Nick Cipolla ’17 and Sumner Higginbotham ’17 have taken over the time-honored sports desk and its much-loved Twitter handle (@FlatHatSports). They will continue to cover Tribe games, matches and tournaments despite rain, heat or lack of audience members.
Taking over the spiciest section of them all are Emily Chaumont ’18 and Sarah Ruiz ’18. Together, they’ll ensure that the features stay fun, the profiles stay meaningful and Behind Closed Doors stays sexy.
And in my first Flat Hat home, KJ Moran ’18 and Madeline Bielski ’17 serve as the new sultans behind the news desk. Chasing stories throughout the day and night, these two bring the excitement and drive needed in the craziest and most nocturnal of sections.
Rounding out the 2015-16 Flat Hat staff are Annie Curran ‘16, Rohan Desai ‘17 and Daria Grastara ‘17, all of whom managed their sections with dedication during this past year and are either abroad or continuing with The Flat Hat in a noneditorial position.
Like I said, a lot of youthful glints in this new staff’s many pairs of eyes. But with the newfound structure of a staff comes a contingent of tired — and bar-frequenting — seniors.
Emily Lowman ’15 and Rachel Neely ’15 have been essential to the success of the paper this past year. As copy chiefs, they caught the mistakes of fast-moving journalists, covering our rears many a time.
But one graduating journalist never really seemed to need the help of her editors or copy chiefs. Grooming her writing talents as Variety Editor, Sarah Caspari ’15 moved to cover some of the most nuanced of stories as Chief Staff Writer, and I will miss seeing her name in the bylines of this paper.
Though she only joined the core staff of the paper this past fall, Devon Ivie ’15 has added a new and exciting element to our newspaper community. With a music taste that rivals Aine’s, Devon brought a classy spice to the Variety section during her tenure.
Moving to the digital world, Zachary Frank ’15 launched a new era in the online section of The Flat Hat. Shifting seamlessly from Opinions editor to the video-and blog-oriented section, Zachary added multiple new podcast features to our site while also building the artistic visuals of our video content. Alongside him, Molly Menickelly ’15 came in as social media editor, helping us launch The Flat Chat and continuing to drive users to our content with Facebook and Twitter postings. Both Zachary and Molly add a special flavor to this staff that will be impossible to recreate.
Still recovering from two short-falling CAA championship runs, the golden trio of sports are hanging up their press passes. Chris Weber ’15, Mick Sloan ’15 and Jack Powers ’15 rotated through their lineup as sports editors over the last two years. All I can say is, while the office arguments will be fewer and Kanye will see a decrease in Spotify listens on the office computers, I know these three will continue to #workuntil.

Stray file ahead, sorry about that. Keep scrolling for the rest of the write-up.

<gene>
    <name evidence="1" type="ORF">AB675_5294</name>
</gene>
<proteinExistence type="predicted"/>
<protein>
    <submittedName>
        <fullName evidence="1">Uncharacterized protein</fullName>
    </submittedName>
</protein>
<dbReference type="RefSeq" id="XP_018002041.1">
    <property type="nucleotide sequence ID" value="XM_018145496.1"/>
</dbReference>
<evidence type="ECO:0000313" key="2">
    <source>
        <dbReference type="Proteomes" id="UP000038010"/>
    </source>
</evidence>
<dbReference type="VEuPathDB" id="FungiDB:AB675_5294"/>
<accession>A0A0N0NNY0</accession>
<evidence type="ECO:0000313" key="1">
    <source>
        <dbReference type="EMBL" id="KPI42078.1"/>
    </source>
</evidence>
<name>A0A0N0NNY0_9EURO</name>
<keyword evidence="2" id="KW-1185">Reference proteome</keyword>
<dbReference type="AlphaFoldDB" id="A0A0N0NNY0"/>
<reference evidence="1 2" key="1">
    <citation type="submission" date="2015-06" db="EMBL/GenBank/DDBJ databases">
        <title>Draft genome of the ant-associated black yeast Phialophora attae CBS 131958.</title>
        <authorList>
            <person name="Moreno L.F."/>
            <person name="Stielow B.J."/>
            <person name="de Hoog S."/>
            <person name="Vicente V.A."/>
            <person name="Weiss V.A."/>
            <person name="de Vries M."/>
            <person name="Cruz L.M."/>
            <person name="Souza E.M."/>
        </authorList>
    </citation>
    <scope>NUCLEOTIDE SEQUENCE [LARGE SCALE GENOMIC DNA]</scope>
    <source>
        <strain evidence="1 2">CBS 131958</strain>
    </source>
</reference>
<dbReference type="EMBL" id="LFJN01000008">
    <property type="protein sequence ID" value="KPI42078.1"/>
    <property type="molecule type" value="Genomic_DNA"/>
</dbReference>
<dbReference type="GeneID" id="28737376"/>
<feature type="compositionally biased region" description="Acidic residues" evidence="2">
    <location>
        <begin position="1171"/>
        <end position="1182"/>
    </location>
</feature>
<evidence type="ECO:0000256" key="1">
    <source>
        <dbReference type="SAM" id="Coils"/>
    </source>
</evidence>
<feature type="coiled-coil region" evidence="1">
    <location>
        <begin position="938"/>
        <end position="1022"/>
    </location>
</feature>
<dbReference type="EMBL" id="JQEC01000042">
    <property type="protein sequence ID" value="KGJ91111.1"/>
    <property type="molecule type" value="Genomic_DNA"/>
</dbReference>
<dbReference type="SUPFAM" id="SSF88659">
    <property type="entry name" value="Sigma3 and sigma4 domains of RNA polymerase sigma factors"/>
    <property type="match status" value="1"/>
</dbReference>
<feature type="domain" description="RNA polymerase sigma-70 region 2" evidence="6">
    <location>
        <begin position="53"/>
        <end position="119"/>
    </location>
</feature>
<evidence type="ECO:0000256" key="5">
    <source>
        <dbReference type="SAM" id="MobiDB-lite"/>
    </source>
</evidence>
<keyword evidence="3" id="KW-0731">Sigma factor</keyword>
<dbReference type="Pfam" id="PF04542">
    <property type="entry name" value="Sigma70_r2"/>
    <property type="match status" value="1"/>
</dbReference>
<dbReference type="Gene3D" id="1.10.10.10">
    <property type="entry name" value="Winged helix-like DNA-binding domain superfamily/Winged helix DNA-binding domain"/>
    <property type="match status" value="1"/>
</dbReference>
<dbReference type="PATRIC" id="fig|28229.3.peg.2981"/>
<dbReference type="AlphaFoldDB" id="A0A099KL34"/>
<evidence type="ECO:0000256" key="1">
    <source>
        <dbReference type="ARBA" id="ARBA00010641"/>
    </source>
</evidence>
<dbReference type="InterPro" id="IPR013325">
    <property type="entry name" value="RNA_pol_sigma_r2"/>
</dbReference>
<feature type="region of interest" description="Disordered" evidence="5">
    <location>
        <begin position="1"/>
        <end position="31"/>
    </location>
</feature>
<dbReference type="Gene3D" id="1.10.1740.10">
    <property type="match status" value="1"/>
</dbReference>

Last up are my right and left hands, the two people I relied on most this past year — Ellen Wexler ’15 and Abby Boyle ’15.
As a two-year executive editor, Ellen has seen it all. She’s managed six different variety editors, persevered through learning Adobe Illustrator, and battled column after column about last year’s Sigma Chi email. Anyone who meets Ellen would say that she doesn’t say much — and she won’t deny it — but when she does say something it’s incredibly important to listen. Her opinion and insight has saved me from many a mistake or rash judgment and I know there were moments when it would have proved wiser to listen to Ellen rather than going with my gut.
Balancing Ellen’s affinity for Ayn Rand and Johnny Cash, Abby brings the liveliness – and catchiness – of the mainstream into our office, and she’ll always defend her right to do so. Though her heart will forever live with the Variety section, Abby’s sense for news is one of my favorites — mainly because it is coupled with a love for Ginger Ambler. In her year as managing editor, Abby has led the news and sports sections through wordiness and sterility (how else could you describe the lack of news on this campus sometimes?).
Graduating with these seniors are a collection of playlists, Pandora accounts and YouTube histories. And while the traditional strongholds will never quite leave — everyone needs to listen to “Rumours” once or twice a day — the music of the new staff will fill in the gaps and absences as easily as they filled in the chairs behind those big wooden desks.
Email Meredith Ramey at [email protected]